Sterling rose against the euro yesterday, after data showed Britain’s dominant services sector grew strongly in March, though gains were capped by uncertainty ahead of next month’s general election. The Markit/CIPS services purchasing managers’ index (PMI) surged to an eight-month high of 58.9 in March, up from 56.7 in February, pointing to a speeding up of overall economic growth in the first three months of 2015. This had a positive impact on the FTSE 100, as the index hit its biggest one-day gain since January. The FTSE 100 index closed up 1.9 percent, at 6,961.77 points. Against the dollar, sterling was up a touch at $1.4898, having risen to $1.4900 after the data was released. The two-month implied volatility for sterling/dollar was trading at 12.5 percent, implying uncertainty from the May election to spill over to June.
The euro fell Tuesday to its lowest level in six days, as European traders returned to their desks after a four-day weekend. The single currency briefly trimmed losses after the U.S. Labour Department on Thursday said job openings rose to 5.13 million in February from 4.97 million in January. The dollar was little-changed against its other rivals after the report. The euro surged against the dollar Friday after the Labour Department reported the weakest rate of jobs growth in 15 months, and it continued to trade above $1.09 during Monday’s session. But swings in the euro-dollar exchange rate were likely exaggerated over the last two sessions amid thin trading volume, analysts said.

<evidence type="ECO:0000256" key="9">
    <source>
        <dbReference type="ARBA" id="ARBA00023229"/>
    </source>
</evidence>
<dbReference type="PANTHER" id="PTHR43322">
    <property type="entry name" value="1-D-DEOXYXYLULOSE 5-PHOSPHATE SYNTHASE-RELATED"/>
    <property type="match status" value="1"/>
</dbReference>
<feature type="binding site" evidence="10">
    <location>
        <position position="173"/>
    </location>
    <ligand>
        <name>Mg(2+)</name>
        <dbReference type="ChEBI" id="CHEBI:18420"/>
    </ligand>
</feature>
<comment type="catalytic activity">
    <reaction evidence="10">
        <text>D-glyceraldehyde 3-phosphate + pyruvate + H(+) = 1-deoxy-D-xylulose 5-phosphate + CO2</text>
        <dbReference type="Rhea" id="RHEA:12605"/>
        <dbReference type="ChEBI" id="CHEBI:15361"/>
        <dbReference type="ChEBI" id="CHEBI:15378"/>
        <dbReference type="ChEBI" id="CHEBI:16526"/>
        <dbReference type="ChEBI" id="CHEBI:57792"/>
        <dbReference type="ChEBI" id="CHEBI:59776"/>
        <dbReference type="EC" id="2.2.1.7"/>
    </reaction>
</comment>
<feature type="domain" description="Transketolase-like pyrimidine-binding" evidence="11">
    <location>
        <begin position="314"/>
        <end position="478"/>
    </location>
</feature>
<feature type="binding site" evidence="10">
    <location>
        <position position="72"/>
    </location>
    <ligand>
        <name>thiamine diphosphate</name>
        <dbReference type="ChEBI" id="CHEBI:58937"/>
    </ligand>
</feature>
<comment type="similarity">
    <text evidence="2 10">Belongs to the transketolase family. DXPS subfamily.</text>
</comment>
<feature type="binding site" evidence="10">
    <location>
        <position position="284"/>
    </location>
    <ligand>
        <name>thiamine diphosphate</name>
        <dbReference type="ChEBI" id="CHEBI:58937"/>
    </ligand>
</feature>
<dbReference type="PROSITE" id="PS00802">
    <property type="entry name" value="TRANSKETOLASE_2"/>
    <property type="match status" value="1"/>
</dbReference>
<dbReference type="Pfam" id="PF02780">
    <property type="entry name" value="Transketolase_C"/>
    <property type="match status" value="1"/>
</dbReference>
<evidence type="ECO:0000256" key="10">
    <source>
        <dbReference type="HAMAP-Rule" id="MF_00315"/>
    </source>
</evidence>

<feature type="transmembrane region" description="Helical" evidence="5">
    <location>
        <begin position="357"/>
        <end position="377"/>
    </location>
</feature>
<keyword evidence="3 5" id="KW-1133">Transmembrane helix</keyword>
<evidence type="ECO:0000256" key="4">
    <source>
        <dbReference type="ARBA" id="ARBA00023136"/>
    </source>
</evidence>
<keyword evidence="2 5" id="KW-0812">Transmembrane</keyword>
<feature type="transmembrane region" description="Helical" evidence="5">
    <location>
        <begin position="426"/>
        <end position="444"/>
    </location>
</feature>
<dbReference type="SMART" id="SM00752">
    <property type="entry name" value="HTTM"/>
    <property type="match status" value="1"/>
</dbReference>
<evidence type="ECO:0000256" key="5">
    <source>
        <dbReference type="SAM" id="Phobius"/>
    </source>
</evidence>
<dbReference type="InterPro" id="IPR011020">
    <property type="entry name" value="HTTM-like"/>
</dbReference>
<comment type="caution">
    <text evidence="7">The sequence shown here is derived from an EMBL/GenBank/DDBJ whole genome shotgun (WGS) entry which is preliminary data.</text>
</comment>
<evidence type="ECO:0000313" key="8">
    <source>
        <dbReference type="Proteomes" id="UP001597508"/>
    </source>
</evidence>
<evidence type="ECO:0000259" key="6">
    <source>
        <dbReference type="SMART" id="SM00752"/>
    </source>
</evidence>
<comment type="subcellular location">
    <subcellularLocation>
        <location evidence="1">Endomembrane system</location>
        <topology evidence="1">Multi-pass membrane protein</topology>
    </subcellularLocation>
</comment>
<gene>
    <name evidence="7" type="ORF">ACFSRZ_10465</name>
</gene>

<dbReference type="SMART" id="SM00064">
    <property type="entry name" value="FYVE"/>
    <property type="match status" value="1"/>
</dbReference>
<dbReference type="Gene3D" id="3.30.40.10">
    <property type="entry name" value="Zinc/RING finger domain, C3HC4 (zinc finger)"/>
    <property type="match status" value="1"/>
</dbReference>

The dollar has paused for breath but retained a bulk of its overnight gains after currency bulls scooped up the greenback following the tumble induced by weak U.S. non-farm payrolls late last week. The dollar index slipped 0.2 percent to 97.608 after gaining 0.9 percent overnight. The dollar has been strengthening due to underlying demand rather than on a set of factors as Investor flows continue to favour the dollar even though the Federal Reserve now looks likely to delay hiking rates. Against the yen, the greenback rose as high as 120.45 overnight, but was down 0.3 percent at 119.855 after the Bank of Japan’s decision to stand firm on monetary policy Wednesday despite slowing inflation.